After meeting the deductible, a person then pays 20% of the Medicare-approved amount for their FreeStyle Libre. Reimbursement rates may vary by year.

Medigap

If a person has a Medicare supplement insurance plan, also known as Medigap, the plan may help cover their out-of-pocket costs.

Medicare Advantage

A Medicare Advantage plan will provide coverage for FreeStyle Libre, although a person may have to pay the 20% Part B copay.

Help with costs

If a person needs help paying the Part B copay, they may get support through Medicaid, a state and federally-funded program that provides medical financial assistance.

Medicare also offers an Extra Help program. This can help cover the deductibles, copays, and coinsurance costs associated with Part D plans. Individuals can qualify for Extra Help if they have an income of $22,590 or less and a resource limit of $17,220 or less.

Diabetes is a medical condition that affects the body’s ability to use or make insulin. There are two main types– type 1 and type 2.

In people with type 1 diabetes, the body does not make sufficient insulin and needs external insulin administration.

Type 2 diabetes means that the body cannot effectively use insulin to manage blood sugar levels. As a result, a person may need insulin injections or medications to improve their body’s ability to use insulin.

Monitoring and maintaining blood sugar levels is important to a person’s health when they have diabetes. Medicare covers a variety of diabetes medications, testing supplies, and diabetes-related medical visits to help a person manage this condition.

Learn more about diabetes.

FreeStyle Libre is a continuous glucose monitoring (CGM) system that allows a person to check their blood sugar in real time without having to prick their finger.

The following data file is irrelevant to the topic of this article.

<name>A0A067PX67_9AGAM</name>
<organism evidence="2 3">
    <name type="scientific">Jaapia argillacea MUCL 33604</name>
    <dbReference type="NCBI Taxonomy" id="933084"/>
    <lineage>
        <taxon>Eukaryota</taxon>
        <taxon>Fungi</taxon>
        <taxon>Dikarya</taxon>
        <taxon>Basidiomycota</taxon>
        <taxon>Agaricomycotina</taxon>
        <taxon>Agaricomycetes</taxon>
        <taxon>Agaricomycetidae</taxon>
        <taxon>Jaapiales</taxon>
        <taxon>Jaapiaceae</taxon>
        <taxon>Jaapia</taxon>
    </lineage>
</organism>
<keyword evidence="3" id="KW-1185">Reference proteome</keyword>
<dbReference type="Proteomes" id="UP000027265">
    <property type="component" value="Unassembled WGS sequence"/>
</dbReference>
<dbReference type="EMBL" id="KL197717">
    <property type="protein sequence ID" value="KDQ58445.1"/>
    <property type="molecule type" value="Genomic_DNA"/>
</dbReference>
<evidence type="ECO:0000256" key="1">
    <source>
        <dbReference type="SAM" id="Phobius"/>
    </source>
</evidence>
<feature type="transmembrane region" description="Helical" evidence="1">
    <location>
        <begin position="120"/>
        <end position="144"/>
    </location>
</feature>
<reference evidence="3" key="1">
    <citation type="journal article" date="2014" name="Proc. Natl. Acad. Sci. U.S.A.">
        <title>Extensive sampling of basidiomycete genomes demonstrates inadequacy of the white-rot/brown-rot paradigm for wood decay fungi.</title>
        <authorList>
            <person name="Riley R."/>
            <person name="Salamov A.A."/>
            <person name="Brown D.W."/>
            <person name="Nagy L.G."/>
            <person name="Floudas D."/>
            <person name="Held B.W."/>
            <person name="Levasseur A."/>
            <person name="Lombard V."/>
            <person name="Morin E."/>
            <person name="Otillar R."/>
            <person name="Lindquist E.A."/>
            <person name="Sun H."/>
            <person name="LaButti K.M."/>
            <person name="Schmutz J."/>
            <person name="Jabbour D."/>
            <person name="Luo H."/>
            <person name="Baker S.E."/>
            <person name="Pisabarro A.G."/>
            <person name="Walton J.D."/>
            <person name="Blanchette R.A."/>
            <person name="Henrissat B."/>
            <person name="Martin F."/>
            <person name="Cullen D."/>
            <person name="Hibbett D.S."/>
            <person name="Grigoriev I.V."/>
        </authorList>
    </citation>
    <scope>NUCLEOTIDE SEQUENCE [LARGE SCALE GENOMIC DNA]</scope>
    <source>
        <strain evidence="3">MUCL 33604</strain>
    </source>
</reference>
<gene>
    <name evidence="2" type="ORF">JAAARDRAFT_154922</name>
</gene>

The system has two components– a glucose sensor that the person applies to the skin and a digital reader. A person can apply the sensor to the back of their upper arm and leave it in place for a maximum of 14 days.

The sensor monitors a person’s blood glucose by measuring glucose levels in the interstitial fluid, which is the fluid between the cells and the blood vessels. A person can hold the digital reader or smartphone with app over the sensor to obtain a blood glucose reading.

What other CGMs or insulin pumps does Medicare cover?

As of 2018, Medicare also covers the Dexcom G5 CGM, which is another continuous glucose monitoring system.

The Dexcom G5 and FreeStyle Libre are different than insulin pumps, which can monitor and administer insulin. Medicare also covers some types of insulin pumps.

A person can speak with their healthcare professional about what monitoring approach may be best for them.

Medicare resources

For more resources to help guide you through the complex world of medical insurance, visit our Medicare hub.

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Medicare may cover the FreeStyle Libre as a means to help manage type 1 or type 2 diabetes, although a person must meet certain criteria.

A person who frequently monitors their blood sugar and administers insulin may qualify for Freestyle Libre, which requires a prescription.

While Medicare covers much of the cost of these continuous glucose monitors, a person may still incur out-of-pocket costs. Programs, such as Extra Help, may cover some of these costs.